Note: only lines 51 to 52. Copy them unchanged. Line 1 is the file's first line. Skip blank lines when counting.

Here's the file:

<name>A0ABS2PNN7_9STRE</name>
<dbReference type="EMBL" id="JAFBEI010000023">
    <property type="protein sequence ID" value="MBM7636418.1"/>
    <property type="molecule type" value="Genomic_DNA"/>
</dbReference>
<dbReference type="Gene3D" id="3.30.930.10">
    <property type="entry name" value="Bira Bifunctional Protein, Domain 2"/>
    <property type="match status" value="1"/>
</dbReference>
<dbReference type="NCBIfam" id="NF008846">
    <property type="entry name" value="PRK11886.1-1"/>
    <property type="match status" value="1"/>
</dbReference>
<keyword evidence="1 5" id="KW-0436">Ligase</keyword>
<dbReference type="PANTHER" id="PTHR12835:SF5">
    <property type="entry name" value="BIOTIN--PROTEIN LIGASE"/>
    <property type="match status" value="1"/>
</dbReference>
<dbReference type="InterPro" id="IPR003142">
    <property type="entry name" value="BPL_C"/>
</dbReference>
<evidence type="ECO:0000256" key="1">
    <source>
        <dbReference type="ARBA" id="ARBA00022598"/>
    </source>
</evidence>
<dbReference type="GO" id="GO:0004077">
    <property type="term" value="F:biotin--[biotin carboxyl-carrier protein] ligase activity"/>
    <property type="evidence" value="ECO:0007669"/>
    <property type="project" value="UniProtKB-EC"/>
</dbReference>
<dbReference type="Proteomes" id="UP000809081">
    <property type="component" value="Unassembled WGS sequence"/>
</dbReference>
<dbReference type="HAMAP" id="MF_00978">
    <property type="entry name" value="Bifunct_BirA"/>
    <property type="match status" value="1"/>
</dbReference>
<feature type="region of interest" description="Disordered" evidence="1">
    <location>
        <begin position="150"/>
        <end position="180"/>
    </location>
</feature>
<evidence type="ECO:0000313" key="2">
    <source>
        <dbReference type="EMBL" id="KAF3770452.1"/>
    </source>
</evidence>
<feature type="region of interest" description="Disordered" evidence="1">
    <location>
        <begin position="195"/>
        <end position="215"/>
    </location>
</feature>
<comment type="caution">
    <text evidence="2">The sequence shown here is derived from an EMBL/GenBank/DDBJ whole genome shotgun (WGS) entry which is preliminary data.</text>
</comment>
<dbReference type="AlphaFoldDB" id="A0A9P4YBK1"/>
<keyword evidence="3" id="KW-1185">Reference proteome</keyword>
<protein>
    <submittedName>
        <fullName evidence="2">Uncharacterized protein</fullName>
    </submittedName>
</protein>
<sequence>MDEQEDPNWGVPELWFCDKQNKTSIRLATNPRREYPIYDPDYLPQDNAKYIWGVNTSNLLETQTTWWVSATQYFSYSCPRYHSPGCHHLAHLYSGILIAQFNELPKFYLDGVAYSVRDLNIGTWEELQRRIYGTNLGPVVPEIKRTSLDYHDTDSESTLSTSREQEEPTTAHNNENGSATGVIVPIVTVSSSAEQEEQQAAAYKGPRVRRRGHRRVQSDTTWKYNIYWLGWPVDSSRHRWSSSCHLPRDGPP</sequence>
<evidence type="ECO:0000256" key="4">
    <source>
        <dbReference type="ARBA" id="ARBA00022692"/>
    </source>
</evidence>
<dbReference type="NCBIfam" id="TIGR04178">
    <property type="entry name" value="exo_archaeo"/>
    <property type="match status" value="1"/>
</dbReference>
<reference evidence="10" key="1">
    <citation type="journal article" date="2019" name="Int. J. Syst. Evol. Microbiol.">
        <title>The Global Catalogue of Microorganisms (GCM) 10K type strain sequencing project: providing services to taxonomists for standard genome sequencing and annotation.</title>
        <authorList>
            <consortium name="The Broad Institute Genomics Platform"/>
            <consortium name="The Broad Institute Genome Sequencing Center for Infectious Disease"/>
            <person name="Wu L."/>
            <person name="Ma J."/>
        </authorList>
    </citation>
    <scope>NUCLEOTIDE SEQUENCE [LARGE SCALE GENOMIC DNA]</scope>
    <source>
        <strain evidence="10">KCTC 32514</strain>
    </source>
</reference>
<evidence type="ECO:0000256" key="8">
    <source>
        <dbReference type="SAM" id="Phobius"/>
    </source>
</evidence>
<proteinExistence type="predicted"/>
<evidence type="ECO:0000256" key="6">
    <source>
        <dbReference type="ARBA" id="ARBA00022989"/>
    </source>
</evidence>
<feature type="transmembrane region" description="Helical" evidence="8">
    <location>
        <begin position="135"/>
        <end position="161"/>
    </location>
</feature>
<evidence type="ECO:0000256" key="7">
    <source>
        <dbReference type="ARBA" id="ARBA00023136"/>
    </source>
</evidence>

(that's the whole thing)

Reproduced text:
    <location>
        <begin position="195"/>